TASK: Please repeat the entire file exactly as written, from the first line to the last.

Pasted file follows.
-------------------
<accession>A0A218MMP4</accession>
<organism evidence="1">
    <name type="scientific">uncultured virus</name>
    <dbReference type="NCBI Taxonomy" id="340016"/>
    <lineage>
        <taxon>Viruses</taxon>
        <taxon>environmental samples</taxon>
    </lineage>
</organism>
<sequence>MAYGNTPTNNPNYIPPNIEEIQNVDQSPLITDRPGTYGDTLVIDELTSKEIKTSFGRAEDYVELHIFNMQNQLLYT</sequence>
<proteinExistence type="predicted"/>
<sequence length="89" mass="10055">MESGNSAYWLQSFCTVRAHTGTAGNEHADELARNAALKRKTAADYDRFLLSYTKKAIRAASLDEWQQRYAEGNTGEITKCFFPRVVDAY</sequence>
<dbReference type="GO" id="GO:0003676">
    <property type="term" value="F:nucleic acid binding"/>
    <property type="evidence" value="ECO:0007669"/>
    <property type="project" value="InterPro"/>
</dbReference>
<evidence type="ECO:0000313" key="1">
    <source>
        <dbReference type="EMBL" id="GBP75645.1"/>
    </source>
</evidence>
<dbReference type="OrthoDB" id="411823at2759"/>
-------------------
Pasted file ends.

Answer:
<accession>A0A218MMP4</accession>
<organism evidence="1">
    <name type="scientific">uncultured virus</name>
    <dbReference type="NCBI Taxonomy" id="340016"/>
    <lineage>
        <taxon>Viruses</taxon>
        <taxon>environmental samples</taxon>
    </lineage>
</organism>
<sequence>MAYGNTPTNNPNYIPPNIEEIQNVDQSPLITDRPGTYGDTLVIDELTSKEIKTSFGRAEDYVELHIFNMQNQLLYT</sequence>
<proteinExistence type="predicted"/>
<sequence length="89" mass="10055">MESGNSAYWLQSFCTVRAHTGTAGNEHADELARNAALKRKTAADYDRFLLSYTKKAIRAASLDEWQQRYAEGNTGEITKCFFPRVVDAY</sequence>
<dbReference type="GO" id="GO:0003676">
    <property type="term" value="F:nucleic acid binding"/>
    <property type="evidence" value="ECO:0007669"/>
    <property type="project" value="InterPro"/>
</dbReference>
<evidence type="ECO:0000313" key="1">
    <source>
        <dbReference type="EMBL" id="GBP75645.1"/>
    </source>
</evidence>
<dbReference type="OrthoDB" id="411823at2759"/>